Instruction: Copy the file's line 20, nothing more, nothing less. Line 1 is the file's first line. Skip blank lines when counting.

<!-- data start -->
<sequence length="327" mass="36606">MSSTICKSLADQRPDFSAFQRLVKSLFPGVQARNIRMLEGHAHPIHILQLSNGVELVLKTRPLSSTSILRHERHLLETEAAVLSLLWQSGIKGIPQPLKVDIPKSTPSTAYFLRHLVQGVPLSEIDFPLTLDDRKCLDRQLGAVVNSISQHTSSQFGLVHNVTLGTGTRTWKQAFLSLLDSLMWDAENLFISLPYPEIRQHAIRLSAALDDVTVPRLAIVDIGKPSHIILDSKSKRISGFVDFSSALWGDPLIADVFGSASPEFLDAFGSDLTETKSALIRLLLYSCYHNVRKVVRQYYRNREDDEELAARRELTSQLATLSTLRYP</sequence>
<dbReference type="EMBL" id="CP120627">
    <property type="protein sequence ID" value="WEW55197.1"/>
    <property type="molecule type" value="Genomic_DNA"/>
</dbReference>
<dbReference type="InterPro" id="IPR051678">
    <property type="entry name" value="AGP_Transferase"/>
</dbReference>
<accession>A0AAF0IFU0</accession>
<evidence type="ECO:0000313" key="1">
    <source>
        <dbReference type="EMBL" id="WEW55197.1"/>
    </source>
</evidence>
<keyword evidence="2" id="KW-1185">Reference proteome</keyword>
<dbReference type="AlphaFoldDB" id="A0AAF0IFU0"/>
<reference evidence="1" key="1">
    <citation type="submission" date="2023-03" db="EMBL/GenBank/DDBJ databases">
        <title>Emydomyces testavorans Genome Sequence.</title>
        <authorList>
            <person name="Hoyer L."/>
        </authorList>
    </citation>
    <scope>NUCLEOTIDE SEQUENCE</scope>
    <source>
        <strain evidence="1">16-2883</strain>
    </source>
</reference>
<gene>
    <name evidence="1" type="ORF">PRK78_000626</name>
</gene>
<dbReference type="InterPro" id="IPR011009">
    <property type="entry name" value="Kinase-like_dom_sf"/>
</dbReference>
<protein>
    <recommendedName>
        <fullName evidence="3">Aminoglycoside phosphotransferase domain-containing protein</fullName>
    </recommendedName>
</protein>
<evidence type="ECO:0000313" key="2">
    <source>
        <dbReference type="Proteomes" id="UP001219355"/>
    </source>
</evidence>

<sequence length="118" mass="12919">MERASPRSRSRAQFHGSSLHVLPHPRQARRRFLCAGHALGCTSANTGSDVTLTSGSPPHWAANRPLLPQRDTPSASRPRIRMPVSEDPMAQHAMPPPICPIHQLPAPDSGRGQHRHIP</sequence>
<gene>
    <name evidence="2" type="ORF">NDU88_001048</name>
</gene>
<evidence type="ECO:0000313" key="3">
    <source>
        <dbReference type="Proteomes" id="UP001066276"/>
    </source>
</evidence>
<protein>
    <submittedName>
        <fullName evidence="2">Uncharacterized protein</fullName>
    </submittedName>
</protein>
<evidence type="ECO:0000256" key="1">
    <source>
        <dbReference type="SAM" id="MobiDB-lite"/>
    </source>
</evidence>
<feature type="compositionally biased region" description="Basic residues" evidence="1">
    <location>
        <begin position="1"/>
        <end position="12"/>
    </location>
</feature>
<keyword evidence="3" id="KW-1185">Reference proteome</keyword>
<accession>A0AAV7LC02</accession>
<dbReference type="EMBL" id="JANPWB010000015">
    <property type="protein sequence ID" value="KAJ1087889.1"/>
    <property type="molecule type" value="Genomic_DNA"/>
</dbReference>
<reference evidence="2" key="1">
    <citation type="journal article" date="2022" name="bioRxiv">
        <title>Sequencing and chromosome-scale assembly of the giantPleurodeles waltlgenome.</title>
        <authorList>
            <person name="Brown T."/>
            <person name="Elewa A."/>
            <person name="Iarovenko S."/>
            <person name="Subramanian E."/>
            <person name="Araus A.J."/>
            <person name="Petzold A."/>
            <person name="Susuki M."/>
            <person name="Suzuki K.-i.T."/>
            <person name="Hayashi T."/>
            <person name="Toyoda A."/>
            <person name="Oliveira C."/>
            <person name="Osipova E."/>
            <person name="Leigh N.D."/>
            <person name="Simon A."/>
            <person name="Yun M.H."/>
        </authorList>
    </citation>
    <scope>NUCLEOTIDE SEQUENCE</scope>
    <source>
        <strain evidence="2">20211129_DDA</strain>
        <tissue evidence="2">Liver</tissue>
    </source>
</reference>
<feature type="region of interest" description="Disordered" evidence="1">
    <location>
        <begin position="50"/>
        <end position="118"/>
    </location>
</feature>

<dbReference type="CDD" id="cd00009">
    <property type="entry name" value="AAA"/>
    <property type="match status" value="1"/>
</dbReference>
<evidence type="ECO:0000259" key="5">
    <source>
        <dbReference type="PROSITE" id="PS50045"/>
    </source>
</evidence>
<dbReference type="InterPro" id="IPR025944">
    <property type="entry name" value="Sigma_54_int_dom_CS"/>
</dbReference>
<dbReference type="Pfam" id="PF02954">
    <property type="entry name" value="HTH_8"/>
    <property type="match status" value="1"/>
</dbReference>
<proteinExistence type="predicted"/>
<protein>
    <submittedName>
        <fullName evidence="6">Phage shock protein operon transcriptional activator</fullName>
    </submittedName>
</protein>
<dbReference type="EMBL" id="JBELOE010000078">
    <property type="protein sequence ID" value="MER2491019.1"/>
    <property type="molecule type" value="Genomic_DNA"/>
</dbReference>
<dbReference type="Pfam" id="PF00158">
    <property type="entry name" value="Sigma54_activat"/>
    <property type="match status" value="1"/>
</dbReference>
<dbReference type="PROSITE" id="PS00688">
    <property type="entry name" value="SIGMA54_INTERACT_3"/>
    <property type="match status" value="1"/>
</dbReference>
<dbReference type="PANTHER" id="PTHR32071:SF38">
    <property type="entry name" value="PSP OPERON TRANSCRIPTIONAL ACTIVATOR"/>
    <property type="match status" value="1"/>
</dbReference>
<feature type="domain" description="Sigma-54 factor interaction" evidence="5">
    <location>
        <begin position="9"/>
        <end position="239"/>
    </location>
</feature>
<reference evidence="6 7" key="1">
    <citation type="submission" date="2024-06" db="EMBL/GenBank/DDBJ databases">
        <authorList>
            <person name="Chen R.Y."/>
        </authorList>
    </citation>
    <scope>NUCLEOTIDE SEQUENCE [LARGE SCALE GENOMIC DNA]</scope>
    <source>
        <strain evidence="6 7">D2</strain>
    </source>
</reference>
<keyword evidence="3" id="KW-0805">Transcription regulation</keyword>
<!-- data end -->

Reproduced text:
        <authorList>